There is growing dissatisfaction with a lack of intellectual diversity in what some call a “left-wing echo chamber that stifles opposing views.” Many in the Bay Area are “feeling increasingly squeezed by what they perceive to be liberal groupthink,” writes one reporter for The Guardian. This at least partly contributes to why some investors, such as Peter Thiel, have elected to leave the Valley to seek a broader range of mindsets.

Whatever the reasons, Glenn Kelman, chief executive of Seattle-based Redfin, believes that the exodus from expensive coastal cities to cheaper inland locations is actually good for the country as a whole. “You shouldn’t have that many people making so much money in just a few cities. It should spread to the rest of the country.”

Alternative tech hubs offer a way of living that lends itself to innovation. Smaller, more intimate communities tend to drive deeper support structures, breeding excitement for each new success. While much of Silicon Valley is racing to be part of a unicorn, innovators elsewhere are simply hungry to make a difference.

The allure of tech jobs in the Bay Area is still undeniably strong. But, as blockchain engineer and entrepreneur Preethi Kasireddy reminds us: “Silicon Valley is just one way of living… [T]echnology is global, engineering is global, innovation is global and entrepreneurship is global.”

4 Thought Leaders on Tech in Healthcare

Modern healthcare is continuously being shaped by big data, artificial intelligence, and a slew of other digital technologies. As these technologies mature, they will transform the patient experience by enabling personalized treatments and reduce the workload for physicians with automation, affecting everything from medical imaging, to management of chronic diseases, to primary care. Today’s thought leaders from across industries agree that technology is poised to make a huge impact on healthcare. Here are what leaders from payor systems, technology companies, and healthcare providers are saying about the latest technology in healthcare today.

On Machine Learning & Artificial Intelligence

“[D]eployed systems from our team and from AI efforts by colleagues employ machine learning and reasoning to help doctors to understand patient outcomes—in advance of poor outcomes. There’s a great deal of low-hanging fruit where even today’s AI technologies are well positioned to help. Sticking with healthcare for a bit, a recent study showed that nearly 1,000 people per day are dying in the US because of preventable errors being made in hospitals. I believe that AI technologies could be employed to provide new kinds of safety nets, via error detection, alerting, and decision support, that could save hundreds of thousands of lives per year.”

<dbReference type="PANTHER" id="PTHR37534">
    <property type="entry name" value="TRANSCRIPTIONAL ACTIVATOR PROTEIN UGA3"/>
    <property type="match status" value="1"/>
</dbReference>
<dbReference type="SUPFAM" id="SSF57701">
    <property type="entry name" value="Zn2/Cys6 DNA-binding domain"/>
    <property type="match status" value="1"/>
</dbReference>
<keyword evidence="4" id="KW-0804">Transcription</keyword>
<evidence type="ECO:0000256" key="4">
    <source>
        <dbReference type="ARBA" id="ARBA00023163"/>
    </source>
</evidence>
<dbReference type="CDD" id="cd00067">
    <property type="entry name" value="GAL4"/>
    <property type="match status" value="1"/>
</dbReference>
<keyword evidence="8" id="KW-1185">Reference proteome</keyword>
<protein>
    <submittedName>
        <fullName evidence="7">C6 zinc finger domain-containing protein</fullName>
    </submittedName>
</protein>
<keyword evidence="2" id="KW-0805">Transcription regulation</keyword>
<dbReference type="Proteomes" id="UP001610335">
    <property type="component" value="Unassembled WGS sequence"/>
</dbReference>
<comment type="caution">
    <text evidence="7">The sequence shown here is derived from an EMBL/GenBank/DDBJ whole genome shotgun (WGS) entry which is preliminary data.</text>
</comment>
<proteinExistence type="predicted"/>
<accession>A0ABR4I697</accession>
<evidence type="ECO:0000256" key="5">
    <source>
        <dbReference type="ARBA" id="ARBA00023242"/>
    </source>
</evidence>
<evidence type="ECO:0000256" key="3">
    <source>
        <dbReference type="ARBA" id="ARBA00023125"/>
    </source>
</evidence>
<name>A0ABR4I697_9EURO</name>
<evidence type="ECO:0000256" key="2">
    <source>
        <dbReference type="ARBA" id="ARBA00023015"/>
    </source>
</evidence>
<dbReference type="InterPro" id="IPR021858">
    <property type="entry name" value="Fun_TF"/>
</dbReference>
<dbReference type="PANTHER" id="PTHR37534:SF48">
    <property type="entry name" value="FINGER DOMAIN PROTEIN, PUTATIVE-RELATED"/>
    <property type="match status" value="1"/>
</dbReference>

Eric Horvitz, Technical Fellow & Director at Microsoft Research Labs

On Wearables

“Thanks to technologies such as remote monitoring and telehealth, we’ll see people get a lot more care from home… [This will] offer patients greater independence, improved convenience, and new opportunities to tailor treatments to their personal needs…The technology also empowers doctors to prescribe a personalized set of tools for each individual’s needs. Patients now can manage their health at home and in the workplace, while caregivers and care coordinators are armed with critical information that can help people stay healthy.

The next step in wearables will be to make them relevant to people who wouldn’t normally use them. The opportunity lies in how wearables, big data and artificial intelligence come together to offer solutions that improve the quality of care, and how we as marketers can foster greater adoption of these tools.”

David Edelman, Chief Marketing Officer at Aetna

On Digitization & Precision Medicine

“During my conversations with customers and partners about healthcare, precision medicine and SAP’s connected health strategy continue to be top of mind. Digitization in healthcare addresses the need to run simple (by turning big data into smart data), the need to run with data (by breaking down the information silos) and the need to run in real-time (through the capacity to visualize relevant results within seconds, instead of hours).”

Dr. C. Suter Crazzolara, VP Product Manager for Health and Precision Medicine at SAP

On Big Data